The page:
The Focke-Wulf Fw 190 Wurger or Shrike in a nutshell
National origin:- Germany Role:- Fighter Manufacturer:- Focke-Wulf Designer:- Kurt Tank First flight:- 1st June 1939 Introduction:- August 1941 Retired:- 9 May 1945 (Luftwaffe) and 1949 (Turkey) Primary users:- Luftwaffe, Hungarian Air Force, Turkish Air Force Produced:- between 1941-45; 1996: 16 reproductions Number built:- Over 20,000 Variants:- Ta 152
The Focke-Wulf Fw-190 Wurger, was a single-seat, single-engine fighter aircraft of Germany's Luftwaffe. Used extensively during the Second World War, over 20,000 were manufactured, including around 6,000 fighter-bomber models. Production ran from 1941 to the end of hostilities, during which time the aircraft was continually updated. Its later versions retained qualitative parity with Allied fighter aircraft, but Germany was not able to produce the aircraft in enough numbers to affect the outcome of the war.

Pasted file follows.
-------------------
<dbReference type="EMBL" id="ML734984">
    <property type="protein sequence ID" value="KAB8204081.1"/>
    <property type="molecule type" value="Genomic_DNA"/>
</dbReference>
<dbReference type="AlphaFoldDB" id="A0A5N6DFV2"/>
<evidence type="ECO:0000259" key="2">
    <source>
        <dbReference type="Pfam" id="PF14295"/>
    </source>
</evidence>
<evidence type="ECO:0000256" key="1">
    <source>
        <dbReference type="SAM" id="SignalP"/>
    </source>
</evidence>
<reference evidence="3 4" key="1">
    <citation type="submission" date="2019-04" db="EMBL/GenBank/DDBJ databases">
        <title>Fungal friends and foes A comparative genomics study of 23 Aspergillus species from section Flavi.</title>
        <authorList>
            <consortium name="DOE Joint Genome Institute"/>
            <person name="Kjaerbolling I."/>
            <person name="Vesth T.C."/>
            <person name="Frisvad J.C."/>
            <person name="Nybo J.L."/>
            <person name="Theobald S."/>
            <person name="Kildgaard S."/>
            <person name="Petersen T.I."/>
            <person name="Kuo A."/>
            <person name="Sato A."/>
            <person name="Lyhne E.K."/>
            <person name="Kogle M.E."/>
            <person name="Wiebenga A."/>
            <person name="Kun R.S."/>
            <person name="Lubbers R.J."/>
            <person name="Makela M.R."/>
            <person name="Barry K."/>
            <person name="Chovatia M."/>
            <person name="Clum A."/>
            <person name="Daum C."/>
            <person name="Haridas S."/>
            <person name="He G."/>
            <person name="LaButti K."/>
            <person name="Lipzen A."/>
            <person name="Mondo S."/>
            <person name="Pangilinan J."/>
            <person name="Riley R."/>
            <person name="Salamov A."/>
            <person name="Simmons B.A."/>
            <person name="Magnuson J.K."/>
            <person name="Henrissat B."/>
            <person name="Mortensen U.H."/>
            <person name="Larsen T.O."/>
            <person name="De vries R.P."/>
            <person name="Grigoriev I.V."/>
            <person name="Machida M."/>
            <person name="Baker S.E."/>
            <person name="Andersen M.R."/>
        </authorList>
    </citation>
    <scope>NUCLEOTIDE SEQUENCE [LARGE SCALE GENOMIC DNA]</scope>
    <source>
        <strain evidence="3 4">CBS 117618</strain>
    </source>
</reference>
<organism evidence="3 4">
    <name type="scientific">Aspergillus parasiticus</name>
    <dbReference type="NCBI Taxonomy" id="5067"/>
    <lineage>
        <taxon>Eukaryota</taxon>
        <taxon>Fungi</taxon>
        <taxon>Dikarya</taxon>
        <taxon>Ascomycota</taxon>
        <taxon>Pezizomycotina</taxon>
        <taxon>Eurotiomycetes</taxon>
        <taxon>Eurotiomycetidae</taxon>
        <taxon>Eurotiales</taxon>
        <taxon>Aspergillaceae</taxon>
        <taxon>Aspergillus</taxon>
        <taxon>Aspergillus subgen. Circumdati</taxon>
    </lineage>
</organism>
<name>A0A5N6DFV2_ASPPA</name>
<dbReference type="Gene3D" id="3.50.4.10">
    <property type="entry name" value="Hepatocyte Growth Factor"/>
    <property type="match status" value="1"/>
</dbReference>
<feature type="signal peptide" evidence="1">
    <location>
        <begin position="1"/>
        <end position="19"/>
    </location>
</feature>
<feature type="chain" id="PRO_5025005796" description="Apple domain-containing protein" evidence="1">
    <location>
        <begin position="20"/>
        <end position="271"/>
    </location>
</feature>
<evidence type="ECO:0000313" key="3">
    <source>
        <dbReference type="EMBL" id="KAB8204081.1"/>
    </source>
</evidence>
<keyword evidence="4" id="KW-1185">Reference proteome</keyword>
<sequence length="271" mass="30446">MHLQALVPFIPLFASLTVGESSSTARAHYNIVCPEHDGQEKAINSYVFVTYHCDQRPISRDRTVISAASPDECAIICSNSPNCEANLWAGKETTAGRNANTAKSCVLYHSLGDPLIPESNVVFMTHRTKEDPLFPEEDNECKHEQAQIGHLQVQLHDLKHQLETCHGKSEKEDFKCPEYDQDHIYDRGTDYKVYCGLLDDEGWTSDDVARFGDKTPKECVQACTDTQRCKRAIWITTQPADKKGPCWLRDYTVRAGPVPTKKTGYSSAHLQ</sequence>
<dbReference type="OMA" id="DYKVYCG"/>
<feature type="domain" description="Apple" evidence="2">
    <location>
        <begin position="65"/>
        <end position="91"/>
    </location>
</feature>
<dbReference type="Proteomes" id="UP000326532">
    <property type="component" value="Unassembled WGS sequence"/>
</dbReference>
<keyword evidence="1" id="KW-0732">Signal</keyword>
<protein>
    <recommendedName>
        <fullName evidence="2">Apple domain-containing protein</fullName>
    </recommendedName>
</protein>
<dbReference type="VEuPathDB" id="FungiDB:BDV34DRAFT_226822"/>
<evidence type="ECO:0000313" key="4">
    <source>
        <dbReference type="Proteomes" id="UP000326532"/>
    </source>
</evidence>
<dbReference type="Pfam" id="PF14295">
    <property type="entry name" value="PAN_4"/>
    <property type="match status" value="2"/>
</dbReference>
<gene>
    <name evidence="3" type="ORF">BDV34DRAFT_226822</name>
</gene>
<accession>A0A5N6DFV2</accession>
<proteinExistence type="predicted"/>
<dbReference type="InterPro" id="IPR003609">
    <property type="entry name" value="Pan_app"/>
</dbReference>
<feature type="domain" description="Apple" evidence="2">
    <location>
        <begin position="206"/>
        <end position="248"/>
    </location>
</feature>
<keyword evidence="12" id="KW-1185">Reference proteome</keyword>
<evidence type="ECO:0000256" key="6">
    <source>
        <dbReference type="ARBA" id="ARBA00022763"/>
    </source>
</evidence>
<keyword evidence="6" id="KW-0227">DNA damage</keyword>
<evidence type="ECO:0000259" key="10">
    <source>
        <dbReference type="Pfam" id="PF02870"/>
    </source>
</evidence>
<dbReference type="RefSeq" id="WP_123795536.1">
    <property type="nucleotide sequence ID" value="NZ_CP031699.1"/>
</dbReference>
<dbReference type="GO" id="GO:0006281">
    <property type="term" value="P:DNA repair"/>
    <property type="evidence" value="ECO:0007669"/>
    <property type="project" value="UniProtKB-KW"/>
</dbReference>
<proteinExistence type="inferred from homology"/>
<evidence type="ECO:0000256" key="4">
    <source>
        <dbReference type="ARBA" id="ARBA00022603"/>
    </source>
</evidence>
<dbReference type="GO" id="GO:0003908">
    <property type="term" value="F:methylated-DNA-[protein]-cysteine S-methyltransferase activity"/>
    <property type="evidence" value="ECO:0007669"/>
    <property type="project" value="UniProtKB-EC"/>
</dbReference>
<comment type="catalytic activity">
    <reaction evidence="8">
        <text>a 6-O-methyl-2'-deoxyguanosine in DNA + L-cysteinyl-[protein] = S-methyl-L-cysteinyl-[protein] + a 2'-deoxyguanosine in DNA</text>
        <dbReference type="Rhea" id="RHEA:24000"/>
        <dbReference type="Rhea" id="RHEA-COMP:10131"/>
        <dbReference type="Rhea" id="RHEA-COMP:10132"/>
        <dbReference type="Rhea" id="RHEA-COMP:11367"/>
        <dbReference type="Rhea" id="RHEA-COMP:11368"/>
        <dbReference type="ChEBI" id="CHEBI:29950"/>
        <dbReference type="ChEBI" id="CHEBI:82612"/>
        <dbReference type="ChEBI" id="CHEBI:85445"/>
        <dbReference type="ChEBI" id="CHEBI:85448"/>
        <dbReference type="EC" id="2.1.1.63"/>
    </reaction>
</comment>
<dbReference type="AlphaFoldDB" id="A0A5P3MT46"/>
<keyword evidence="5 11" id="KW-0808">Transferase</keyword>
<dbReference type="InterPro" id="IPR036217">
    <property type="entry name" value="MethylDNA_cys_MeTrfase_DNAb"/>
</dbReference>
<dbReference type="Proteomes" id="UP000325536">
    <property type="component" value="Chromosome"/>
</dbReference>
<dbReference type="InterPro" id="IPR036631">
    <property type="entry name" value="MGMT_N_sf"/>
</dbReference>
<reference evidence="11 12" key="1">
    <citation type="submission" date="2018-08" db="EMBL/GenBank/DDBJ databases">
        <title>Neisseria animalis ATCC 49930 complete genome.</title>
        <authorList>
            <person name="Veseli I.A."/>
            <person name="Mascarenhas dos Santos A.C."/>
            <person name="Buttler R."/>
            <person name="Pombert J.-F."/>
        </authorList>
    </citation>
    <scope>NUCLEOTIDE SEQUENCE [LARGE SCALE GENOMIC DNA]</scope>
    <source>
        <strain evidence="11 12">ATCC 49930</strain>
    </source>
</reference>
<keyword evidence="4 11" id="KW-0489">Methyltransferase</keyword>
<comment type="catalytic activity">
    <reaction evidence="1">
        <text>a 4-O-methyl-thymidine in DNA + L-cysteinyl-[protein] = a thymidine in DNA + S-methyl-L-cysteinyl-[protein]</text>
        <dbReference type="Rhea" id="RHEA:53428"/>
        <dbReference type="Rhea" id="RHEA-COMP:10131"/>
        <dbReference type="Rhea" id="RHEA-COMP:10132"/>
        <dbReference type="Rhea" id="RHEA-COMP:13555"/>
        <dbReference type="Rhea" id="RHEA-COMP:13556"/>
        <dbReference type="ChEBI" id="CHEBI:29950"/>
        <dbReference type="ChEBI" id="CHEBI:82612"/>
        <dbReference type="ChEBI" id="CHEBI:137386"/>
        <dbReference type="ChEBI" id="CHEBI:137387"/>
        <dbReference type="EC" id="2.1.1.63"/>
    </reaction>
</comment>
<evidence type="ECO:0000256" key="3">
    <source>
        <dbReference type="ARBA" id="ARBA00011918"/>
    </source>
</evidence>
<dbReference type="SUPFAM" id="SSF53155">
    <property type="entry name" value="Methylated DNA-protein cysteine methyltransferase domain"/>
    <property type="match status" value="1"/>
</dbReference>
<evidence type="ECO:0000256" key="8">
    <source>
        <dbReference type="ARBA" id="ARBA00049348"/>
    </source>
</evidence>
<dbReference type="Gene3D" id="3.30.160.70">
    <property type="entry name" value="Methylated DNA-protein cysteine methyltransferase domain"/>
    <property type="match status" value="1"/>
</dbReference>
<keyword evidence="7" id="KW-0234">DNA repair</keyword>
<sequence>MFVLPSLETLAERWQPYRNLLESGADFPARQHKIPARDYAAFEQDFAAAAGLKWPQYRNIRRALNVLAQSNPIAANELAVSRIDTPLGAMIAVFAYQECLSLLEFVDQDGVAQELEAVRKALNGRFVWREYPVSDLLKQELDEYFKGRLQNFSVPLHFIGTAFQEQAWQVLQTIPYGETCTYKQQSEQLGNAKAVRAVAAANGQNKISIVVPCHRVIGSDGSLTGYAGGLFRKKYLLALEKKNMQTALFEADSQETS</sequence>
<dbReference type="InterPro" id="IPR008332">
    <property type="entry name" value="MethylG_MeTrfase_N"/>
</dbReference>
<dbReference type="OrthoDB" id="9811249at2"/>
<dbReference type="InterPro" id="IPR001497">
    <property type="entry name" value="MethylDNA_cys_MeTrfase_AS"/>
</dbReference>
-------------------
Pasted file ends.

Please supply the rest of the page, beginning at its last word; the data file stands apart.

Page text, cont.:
The Fw-190 was well-liked by its pilots, and was quickly proven to be superior to the RAF's main front line fighter, the Spitfire Mk. V, on its combat debut in 1941. Compared to the Bf-109, the Fw-190 was a "workhorse", employed in and proved suitable for a wide variety of roles, including air superiority fighter, ground attack, fighter-bomber, long-range bomber escort, and night fighter.
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